Reversing a six-year trend, Exelon donated more money to Republicans than Democrats in 2012. In 2009, Exelon quit the U.S. Chamber of Commerce due to the group’s opposition to climate change legislation, but recently rejoined, the article said. The company, a sometime ally of environmentalists, has also come out strongly against tax credits for wind-energy production and dropped support for a clean coal project in Illinois, where the company is based.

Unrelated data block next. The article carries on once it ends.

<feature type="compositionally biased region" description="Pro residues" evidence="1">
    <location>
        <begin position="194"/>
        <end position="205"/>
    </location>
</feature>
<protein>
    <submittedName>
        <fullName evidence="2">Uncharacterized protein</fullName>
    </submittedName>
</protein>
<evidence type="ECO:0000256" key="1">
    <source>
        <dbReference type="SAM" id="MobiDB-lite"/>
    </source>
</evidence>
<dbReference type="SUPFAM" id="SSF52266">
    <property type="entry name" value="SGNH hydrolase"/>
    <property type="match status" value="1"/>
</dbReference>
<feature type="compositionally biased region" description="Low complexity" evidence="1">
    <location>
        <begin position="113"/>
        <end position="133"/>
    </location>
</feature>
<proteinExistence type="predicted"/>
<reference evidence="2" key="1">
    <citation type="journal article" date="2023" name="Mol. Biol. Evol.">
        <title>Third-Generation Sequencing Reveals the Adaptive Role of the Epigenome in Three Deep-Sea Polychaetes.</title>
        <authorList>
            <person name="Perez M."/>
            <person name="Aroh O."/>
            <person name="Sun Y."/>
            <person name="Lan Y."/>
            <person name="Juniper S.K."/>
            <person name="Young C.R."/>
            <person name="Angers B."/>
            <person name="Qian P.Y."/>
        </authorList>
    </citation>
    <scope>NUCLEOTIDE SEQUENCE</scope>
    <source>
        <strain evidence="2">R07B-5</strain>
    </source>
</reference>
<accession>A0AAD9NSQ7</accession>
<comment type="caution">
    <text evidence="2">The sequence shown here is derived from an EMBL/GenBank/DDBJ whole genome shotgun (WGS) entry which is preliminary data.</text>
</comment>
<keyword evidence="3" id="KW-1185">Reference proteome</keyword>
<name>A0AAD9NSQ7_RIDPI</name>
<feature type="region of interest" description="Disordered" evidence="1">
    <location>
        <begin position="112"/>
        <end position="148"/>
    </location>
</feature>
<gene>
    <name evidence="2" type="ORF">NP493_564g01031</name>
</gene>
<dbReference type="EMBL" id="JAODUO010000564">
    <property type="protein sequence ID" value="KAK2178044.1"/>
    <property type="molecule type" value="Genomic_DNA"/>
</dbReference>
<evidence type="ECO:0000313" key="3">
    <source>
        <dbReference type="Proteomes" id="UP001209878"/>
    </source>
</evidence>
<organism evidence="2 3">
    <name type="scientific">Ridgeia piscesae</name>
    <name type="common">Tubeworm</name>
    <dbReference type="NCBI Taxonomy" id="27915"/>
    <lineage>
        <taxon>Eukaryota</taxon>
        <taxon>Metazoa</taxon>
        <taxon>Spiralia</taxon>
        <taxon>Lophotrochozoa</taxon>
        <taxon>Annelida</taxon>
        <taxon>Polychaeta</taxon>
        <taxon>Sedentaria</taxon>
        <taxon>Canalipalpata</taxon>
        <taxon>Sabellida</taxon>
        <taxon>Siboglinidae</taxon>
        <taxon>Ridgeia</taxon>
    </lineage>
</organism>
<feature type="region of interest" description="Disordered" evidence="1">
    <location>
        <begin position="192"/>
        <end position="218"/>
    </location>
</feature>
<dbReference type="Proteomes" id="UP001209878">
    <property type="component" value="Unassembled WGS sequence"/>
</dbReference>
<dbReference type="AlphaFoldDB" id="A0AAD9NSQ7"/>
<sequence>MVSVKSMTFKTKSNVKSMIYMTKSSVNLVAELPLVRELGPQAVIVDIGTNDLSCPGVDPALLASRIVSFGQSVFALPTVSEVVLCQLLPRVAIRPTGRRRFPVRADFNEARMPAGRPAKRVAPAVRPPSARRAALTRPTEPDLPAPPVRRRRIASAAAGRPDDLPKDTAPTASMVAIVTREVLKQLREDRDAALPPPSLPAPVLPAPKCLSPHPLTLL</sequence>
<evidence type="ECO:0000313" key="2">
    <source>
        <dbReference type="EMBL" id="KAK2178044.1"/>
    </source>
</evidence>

Exelon’s support and opposition to various proposals and causes can be linked to its self-interest. The heavily nuclear-invested company, with stakes in 21 reactors, stands to gain tremendously from policy geared toward combating climate change, like a carbon tax. Conversely, Exelon has seen its profits erode in recent years amid competition from cheap natural gas and government subsidized wind energy.
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